I came online this morning to the news that Benedict Cumberbatch will be voicing Shere Khan in Andy Serkis’ adaptation of “The Jungle Book” for Warner Bros.
To say I was overwhelmed was putting it mildly. “The Jungle Book” was amongst the first movies my mother ever took me to see. I was fascinated by the dark velvet tones of George Sanders’ voice as Shere Khan. It left me with a life long love of deep male voices, and a fascination with vocal acting.
It also left me with a preference for animated movies over live action. With live action, quite often the actors can be chosen for their looks. In animated films their voices damn well need to be up to the task.
“The Jungle Book” still remains my favourite. The rich tones of George Sanders, the slight softer, but still rich voice of Sebastian Cabot. The vultures with their Liverpudlian accents. Phil Harris’ lively, but laid back tones as Baloo.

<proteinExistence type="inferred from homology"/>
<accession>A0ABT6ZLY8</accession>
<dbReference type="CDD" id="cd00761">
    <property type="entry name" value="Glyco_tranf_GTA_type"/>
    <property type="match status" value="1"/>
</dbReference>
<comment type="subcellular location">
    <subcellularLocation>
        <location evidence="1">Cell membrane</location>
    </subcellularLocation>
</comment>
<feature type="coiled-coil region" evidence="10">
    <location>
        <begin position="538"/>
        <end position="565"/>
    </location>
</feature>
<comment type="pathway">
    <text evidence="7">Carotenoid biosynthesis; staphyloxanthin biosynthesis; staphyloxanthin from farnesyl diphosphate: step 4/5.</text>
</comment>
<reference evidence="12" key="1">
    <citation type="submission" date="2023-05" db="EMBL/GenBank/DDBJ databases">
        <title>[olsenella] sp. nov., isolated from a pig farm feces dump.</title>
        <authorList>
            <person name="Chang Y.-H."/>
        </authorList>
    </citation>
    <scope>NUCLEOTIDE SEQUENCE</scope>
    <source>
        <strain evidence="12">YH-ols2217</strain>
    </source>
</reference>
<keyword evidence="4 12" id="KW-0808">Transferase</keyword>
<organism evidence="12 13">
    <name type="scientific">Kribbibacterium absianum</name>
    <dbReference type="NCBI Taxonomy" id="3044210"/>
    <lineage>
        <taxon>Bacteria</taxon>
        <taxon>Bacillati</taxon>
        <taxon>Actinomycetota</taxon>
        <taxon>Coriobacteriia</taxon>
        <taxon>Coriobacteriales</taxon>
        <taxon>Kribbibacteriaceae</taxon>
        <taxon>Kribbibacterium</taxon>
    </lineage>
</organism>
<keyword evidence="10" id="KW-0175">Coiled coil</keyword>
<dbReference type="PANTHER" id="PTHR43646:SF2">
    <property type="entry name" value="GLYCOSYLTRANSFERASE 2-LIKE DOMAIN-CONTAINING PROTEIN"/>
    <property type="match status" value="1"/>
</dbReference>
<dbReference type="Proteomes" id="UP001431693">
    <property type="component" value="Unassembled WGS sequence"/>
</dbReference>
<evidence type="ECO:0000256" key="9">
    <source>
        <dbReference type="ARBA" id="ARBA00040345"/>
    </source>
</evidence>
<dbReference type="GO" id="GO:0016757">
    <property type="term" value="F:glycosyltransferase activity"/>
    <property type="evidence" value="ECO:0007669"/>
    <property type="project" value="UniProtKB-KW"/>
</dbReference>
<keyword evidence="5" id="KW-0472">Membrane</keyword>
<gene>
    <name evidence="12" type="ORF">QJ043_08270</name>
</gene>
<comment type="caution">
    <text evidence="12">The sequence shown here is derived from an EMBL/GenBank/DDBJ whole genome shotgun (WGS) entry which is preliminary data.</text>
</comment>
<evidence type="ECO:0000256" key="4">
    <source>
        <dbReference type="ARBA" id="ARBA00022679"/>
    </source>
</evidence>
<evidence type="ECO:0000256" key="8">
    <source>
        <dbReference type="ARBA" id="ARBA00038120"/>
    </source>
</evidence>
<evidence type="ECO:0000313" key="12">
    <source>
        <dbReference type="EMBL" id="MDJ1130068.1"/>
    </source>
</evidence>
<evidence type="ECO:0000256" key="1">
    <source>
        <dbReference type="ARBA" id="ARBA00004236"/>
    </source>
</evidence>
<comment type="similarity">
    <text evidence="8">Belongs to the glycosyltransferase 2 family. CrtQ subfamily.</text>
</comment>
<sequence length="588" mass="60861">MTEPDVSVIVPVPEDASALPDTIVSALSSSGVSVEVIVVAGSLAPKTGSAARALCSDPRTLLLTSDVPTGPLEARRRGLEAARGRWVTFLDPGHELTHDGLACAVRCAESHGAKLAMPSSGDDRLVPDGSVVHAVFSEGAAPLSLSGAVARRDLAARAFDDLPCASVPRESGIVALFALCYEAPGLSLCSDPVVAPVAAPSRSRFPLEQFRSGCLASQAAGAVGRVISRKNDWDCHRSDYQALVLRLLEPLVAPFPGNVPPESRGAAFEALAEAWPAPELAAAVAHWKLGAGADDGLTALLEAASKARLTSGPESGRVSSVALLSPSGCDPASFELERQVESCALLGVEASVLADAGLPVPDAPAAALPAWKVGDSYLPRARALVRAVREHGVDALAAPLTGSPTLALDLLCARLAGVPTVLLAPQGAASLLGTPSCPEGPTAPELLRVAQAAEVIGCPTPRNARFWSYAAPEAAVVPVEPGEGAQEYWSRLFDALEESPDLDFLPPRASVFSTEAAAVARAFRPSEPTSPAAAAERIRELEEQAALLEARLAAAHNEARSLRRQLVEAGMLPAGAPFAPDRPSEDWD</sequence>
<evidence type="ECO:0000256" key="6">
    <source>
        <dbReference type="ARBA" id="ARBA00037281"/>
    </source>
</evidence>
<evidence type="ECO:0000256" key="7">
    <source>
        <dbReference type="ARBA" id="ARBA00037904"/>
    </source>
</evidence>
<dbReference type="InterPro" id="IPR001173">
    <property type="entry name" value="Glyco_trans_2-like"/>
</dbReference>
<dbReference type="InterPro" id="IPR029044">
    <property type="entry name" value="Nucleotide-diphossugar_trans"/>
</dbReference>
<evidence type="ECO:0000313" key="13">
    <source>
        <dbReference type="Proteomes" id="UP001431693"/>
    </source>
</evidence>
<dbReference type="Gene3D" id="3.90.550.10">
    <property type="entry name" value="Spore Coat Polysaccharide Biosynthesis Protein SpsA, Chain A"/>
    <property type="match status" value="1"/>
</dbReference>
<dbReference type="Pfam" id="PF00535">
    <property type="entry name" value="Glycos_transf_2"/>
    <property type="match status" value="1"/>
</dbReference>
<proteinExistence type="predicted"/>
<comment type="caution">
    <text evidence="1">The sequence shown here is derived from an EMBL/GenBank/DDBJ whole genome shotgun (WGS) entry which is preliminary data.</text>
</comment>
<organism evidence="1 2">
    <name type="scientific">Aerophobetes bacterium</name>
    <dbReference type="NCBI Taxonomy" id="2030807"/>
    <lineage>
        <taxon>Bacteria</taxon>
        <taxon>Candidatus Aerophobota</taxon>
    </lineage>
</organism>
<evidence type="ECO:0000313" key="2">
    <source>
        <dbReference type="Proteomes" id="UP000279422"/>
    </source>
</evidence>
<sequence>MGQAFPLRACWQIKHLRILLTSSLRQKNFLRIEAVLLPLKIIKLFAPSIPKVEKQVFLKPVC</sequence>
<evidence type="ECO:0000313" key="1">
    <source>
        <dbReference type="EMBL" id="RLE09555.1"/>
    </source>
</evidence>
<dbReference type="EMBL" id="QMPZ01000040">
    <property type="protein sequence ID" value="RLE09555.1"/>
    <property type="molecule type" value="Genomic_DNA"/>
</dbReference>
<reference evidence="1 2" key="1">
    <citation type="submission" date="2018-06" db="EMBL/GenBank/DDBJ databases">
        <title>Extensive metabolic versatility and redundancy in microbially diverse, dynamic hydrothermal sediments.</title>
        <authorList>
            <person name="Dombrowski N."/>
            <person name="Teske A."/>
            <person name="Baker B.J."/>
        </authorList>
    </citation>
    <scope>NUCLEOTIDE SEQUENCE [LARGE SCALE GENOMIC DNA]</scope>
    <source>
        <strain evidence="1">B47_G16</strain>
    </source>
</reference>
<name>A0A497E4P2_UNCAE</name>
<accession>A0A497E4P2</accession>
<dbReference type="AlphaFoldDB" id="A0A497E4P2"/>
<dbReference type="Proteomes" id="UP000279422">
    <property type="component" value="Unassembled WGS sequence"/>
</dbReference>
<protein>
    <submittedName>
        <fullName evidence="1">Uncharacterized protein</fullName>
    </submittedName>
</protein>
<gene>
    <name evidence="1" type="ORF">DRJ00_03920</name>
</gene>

My second favourite is “Robin Hood”. Phil Harris giving voice this time to Little John. But the really outstanding vocal talents in that movie are Peter Ustinov as Prince John and Terry Thomas as his sidekick Sir Hiss.
To my way of thinking, voicing an animated movie, or doing a radio play, is the true test of an actor’s talent. No-one can see your face, so your voice has to do the work for you on so many levels.
The same goes for audio books. Almost the worst mistake that can be made is for an author to read their own work. A fantastic book can be reduced to the most appallingly dull drone. Benedict Cumberbatch, Martin Freeman, and Sir Derek Jacobi are all brilliant readers of audio books. Each of them have voices with layers of tone and richness which makes them an aural treat like no other. I don’t know if Roger Allam has ever done audio books, but he needs too. His Douglas Richardson in the BBC radio show “Cabin Pressure” is one of the highlights of the show.
In animated movies, radio plays, and audio books the actor’s voice should flow softly into your ear like warm honey. Swirl around your mind and settle in to your memory. George Sanders did that to me over 40 years ago. I am hoping that Benedict Cumberbatch’s Shere Khan will do the same.